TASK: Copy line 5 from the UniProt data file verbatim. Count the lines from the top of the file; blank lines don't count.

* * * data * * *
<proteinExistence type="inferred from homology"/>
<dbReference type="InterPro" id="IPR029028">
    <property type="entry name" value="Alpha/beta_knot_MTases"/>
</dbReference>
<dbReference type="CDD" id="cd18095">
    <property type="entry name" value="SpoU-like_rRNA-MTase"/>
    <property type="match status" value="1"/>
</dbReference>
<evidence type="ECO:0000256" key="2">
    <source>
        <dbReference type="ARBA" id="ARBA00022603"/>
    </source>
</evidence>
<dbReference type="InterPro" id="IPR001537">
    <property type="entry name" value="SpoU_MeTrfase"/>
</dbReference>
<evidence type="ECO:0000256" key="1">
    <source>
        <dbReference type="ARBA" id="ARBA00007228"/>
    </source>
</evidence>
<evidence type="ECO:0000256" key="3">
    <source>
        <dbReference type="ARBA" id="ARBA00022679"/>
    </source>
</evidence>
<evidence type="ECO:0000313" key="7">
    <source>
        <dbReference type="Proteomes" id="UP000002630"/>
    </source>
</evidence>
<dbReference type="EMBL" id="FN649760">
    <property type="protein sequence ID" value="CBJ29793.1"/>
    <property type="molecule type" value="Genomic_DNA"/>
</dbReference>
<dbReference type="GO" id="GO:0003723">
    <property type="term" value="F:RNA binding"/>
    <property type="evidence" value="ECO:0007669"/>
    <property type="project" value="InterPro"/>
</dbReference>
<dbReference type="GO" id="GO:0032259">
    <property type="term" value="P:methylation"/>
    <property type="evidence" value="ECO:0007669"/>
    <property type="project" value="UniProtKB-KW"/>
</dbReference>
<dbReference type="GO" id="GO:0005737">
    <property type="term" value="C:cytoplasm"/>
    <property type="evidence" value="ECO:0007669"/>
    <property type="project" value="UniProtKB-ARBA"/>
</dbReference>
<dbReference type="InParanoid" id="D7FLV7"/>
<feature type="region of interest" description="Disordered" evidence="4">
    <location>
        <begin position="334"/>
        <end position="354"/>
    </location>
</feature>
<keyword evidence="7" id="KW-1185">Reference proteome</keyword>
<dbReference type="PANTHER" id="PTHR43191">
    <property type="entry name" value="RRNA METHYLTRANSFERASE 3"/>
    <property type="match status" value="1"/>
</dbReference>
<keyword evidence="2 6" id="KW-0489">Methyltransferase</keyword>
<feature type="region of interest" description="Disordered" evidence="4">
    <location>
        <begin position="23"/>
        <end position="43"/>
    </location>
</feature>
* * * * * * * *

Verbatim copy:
<dbReference type="CDD" id="cd18095">